This study is part of the European centralized marketing authorization application of PRILACTONE (Ceva Santé Animale, Libourne, France), granted in June 2007 by the European Medicines Agency (EMEA).
Efficacy of Spironolactone on Survival in Dogs with Naturally Occurring Mitral Regurgitation Caused by Myxomatous Mitral Valve Disease
Article first published online: 25 JAN 2010
Copyright © 2010 by the American College of Veterinary Internal Medicine
Journal of Veterinary Internal Medicine
Volume 24, Issue 2, pages 331–341, March/April 2010
How to Cite
Bernay, F., Bland, J.M., Häggström, J., Baduel, L., Combes, B., Lopez, A. and Kaltsatos, V. (2010), Efficacy of Spironolactone on Survival in Dogs with Naturally Occurring Mitral Regurgitation Caused by Myxomatous Mitral Valve Disease. Journal of Veterinary Internal Medicine, 24: 331–341. doi: 10.1111/j.1939-1676.2009.0467.x
- Issue published online: 1 MAR 2010
- Article first published online: 25 JAN 2010
- Submitted February 25, 2009; Revised September 21, 2009; Accepted November 30, 2009.
- Clinical trial;
- Evidence based medicine;
- Heart failure
Background: Spironolactone, an aldosterone antagonist, has been demonstrated to decrease mortality in human patients when added to other cardiac therapies.
Hypothesis: Spironolactone in addition to conventional therapy increases survival compared with conventional therapy in dogs with naturally occurring myxomatous mitral valve disease (MMVD).
Animals: Between February 2003 and March 2005, 221 dogs were recruited in Europe. Nine dogs were excluded from analysis, leaving 212 dogs with moderate to severe mitral regurgitation (MR) caused by MMVD (International Small Animal Cardiac Health Council classification classes II [n = 190] and III [n = 21]).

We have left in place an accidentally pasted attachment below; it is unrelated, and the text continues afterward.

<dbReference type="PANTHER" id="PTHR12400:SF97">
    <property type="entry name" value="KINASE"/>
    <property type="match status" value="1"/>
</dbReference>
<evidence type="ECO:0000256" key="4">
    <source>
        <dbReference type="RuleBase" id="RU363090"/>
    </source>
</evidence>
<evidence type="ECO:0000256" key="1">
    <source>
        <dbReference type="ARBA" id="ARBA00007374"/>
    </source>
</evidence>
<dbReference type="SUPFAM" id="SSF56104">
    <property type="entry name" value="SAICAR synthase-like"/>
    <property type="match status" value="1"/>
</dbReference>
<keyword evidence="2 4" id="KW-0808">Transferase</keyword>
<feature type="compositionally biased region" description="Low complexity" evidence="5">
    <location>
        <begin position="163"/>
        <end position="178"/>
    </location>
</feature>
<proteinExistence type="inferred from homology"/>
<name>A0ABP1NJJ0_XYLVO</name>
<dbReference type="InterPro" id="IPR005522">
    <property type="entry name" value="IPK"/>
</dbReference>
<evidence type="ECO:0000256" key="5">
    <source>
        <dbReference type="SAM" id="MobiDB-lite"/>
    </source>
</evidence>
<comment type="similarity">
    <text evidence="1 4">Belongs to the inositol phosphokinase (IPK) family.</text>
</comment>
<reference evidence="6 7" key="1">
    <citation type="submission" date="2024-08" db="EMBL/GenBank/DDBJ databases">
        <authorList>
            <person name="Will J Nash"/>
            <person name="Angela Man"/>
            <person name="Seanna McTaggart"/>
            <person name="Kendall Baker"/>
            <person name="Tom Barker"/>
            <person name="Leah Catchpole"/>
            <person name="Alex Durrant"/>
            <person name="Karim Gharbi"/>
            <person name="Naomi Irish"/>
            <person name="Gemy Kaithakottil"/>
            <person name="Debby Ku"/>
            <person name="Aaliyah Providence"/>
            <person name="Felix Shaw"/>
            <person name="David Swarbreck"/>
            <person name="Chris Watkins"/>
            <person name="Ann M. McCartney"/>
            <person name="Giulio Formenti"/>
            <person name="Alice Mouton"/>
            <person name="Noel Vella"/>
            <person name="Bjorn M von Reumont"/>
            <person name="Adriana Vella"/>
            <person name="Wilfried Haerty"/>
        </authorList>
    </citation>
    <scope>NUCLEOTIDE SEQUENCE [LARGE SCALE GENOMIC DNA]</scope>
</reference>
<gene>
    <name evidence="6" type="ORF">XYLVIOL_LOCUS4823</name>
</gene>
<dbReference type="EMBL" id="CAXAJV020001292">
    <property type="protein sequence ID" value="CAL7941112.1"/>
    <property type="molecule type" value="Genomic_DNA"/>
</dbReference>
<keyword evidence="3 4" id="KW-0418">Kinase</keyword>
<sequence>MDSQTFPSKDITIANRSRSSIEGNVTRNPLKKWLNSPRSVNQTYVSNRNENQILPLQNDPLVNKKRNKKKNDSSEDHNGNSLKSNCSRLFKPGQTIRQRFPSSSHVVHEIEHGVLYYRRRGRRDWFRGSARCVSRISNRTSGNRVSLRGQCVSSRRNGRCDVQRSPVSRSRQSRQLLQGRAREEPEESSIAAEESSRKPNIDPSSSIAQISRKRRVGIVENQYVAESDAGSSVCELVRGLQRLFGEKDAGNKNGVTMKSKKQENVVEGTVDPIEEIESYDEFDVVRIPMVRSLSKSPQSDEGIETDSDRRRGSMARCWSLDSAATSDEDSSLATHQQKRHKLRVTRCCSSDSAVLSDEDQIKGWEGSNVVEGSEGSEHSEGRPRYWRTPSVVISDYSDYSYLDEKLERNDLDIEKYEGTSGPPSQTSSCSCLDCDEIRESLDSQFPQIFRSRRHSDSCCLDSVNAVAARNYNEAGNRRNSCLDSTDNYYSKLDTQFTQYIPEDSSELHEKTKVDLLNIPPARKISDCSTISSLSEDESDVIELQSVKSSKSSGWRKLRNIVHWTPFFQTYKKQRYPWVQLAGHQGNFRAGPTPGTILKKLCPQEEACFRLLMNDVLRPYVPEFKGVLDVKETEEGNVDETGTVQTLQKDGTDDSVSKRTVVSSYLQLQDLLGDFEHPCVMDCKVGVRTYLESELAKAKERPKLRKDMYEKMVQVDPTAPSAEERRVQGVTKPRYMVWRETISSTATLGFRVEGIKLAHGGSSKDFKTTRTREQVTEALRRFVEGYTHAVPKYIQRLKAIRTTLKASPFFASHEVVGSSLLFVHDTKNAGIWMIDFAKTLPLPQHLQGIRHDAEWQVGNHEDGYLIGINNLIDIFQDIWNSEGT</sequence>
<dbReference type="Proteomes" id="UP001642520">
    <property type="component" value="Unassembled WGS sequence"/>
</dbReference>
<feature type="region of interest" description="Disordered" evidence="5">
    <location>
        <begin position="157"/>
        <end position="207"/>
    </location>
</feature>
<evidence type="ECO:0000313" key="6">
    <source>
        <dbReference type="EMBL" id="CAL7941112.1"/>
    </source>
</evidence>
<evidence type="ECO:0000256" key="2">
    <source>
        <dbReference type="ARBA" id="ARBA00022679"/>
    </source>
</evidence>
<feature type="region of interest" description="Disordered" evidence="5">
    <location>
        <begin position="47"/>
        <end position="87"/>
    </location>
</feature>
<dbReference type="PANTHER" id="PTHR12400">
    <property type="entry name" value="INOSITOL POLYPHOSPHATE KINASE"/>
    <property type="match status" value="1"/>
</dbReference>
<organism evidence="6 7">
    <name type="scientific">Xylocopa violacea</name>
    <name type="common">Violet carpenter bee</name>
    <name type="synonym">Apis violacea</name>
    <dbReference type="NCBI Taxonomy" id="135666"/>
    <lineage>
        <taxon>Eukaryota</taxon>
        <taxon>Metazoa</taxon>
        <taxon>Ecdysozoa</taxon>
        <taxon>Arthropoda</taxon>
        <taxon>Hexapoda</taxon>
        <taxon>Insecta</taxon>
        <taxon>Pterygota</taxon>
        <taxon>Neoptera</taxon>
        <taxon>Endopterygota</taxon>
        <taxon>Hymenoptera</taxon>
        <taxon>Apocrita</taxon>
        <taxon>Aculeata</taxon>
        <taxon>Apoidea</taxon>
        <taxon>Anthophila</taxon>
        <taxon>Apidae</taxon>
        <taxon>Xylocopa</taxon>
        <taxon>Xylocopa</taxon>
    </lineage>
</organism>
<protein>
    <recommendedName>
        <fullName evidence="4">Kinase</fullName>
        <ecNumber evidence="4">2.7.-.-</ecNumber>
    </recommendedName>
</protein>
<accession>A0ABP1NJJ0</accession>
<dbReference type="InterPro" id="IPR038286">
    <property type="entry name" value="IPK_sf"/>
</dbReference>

Methods: Double-blinded, field study conducted with dogs randomized to receive either spironolactone (2 mg/kg once a day) or placebo in addition to conventional therapy (angiotensin converting enzyme inhibitor, plus furosemide and digoxin if needed). Primary endpoint was a composite of cardiac-related death, euthanasia, or severe worsening of MR.
Results: Primary endpoint reached by 11/102 dogs (10.8%) in the spironolactone group (6 deaths, 5 worsening) versus 28/110 (25.5%) in control group (14 deaths, 8 euthanasia, 6 worsening). Risk of reaching the composite endpoint significantly decreased by 55% (hazard ratio [HR] = 0.45; 95% confidence limits [CL], 0.22–0.90; log rank test, P= .017). Risk of cardiac- related death or euthanasia significantly reduced by 69% (HR = 0.31; 95% CL, 0.13–0.76; P= .0071). Number of dogs not completing the study for cardiac and other miscellaneous reasons similar in spironolactone (67/102) and control groups (66/110).
Conclusion and Clinical Importance: Spironolactone added to conventional cardiac therapy decreases the risk of reaching the primary endpoint (ie, cardiac-related death, euthanasia, or severe worsening) in dogs with moderate to severe MR caused by MMVD.